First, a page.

Rethinking the Theory of Legal Rights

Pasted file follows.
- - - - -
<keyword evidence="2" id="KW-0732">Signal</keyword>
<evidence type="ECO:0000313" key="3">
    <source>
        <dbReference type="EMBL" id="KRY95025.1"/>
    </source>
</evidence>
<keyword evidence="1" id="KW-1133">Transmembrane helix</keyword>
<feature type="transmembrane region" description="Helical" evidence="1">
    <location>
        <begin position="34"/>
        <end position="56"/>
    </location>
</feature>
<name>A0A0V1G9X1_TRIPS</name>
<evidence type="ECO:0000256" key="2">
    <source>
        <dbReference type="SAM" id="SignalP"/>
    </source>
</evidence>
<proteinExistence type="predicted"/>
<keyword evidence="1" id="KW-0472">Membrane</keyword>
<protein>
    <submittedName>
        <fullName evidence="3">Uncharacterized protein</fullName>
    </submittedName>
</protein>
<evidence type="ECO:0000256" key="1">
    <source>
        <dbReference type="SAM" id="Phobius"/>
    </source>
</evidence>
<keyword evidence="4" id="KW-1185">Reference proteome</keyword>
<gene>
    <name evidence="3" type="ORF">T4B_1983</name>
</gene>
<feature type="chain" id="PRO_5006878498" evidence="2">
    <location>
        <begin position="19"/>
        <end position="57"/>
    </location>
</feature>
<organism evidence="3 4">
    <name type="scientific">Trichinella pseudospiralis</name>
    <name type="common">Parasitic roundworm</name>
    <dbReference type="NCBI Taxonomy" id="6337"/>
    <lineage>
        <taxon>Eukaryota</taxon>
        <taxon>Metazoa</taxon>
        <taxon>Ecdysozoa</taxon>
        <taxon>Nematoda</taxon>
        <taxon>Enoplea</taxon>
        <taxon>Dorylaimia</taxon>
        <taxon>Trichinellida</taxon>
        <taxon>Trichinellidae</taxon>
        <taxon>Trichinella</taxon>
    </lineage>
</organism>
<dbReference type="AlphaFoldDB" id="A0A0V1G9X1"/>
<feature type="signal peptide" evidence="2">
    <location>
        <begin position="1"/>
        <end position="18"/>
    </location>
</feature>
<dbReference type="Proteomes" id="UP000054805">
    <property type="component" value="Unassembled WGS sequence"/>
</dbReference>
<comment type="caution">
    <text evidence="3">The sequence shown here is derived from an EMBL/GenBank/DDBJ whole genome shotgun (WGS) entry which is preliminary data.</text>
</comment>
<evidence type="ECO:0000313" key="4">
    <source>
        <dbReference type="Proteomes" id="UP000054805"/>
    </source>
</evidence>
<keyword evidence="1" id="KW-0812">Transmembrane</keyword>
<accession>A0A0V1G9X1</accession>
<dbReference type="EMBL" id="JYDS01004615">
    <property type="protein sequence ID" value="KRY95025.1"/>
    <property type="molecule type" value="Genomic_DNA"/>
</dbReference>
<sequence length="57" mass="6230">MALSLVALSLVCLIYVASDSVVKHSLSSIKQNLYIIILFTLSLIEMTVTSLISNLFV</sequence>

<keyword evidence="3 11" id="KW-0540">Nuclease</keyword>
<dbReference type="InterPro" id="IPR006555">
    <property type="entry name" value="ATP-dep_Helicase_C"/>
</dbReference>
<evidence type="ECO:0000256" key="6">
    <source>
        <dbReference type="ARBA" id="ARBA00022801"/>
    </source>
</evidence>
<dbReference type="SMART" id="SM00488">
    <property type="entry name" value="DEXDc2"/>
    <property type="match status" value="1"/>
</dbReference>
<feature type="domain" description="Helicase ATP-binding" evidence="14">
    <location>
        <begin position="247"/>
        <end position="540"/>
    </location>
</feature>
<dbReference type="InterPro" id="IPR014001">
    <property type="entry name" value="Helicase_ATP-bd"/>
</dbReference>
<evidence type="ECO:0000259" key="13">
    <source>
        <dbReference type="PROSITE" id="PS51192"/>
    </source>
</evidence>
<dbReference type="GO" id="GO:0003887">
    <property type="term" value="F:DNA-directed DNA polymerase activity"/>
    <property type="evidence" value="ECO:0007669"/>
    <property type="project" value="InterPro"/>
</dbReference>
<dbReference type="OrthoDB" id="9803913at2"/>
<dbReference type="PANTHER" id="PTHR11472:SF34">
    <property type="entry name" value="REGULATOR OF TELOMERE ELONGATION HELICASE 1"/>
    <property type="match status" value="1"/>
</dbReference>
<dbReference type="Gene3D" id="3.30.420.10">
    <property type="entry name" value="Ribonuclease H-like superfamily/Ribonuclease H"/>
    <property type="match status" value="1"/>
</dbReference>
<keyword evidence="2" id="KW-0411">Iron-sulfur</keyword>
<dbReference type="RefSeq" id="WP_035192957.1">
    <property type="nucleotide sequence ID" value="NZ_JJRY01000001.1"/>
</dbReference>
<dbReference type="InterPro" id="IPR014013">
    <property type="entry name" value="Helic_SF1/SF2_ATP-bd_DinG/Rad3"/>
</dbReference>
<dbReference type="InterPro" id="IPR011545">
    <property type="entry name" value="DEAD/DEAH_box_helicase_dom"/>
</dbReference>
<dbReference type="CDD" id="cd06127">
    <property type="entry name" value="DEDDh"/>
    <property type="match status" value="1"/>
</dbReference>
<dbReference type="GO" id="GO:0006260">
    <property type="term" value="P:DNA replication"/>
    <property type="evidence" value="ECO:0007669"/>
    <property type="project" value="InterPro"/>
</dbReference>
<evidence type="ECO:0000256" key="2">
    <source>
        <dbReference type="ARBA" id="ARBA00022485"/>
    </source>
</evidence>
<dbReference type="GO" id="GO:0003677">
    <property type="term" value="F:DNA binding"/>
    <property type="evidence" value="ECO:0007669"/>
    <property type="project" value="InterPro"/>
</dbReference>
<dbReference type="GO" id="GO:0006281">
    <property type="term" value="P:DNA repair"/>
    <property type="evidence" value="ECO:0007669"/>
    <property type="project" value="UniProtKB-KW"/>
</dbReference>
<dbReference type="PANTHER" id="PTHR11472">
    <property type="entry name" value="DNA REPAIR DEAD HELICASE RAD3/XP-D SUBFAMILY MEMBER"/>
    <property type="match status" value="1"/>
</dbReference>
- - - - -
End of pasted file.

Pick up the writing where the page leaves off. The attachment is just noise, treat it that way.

In the economic approach to law, legal rights are designed, in part, to overcome the conditions under which markets fail. In correcting for market failure, economic analysis endorses two rules for assigning legal rights. The first specifies the allocation of rights under conditions of rational cooperation, full information and zero transaction costs. Provided that exchange is available and that obstacles to exercising it are insignificant, rational cooperators will negotiate around inefficiencies. Under these conditions, legal rights are not assigned in order to establish optimal levels of resource deployment directly; rather, they establish well-defined entitlements or negotiation points which create a framework in which mutually advantageous bargains leading to optimal outcomes can be realized. This role of legal rights in securing optimal outcomes is suggested by the Coase Theorem.' The second rule for assigning legal rights specifies the procedures to be followed in the event the conditions of full information, rational cooperation and zero transaction costs are inadequately satisfied. Where impediments to successful negotiations are substantial, inefficiencies in the initial allocation may not be overcome through mutually advantageous exchange. Unable to rely upon the exchange process to overcome inefficiencies, a court must allocate entitlements efficiently from the outset. In doing so, the court continues to rely upon the exchange process, though in a different manner. Instead of relying upon exchange to rectify inefficiencies, including inefficient judicial decisions, the court relies upon the market paradigm to help it identify the efficient outcome it seeks to replicate. Let's refer to an exchange market in which the conditions of the Coase Theorem are met or approximated as a "Coasean" market. When a court cannot avail itself of the Coasean market, it is left to imagine what the parties would have agreed to in a hypothetical-Coasean market. In this market, the right to use a resource would have been secured ultimately by that party who would have paid the most for it. The court then mimics the outcome of the idealized, but unrealized Coasean market by "auctioning" entitlements to those who value them most-as judged by each litigant's willingness to pay.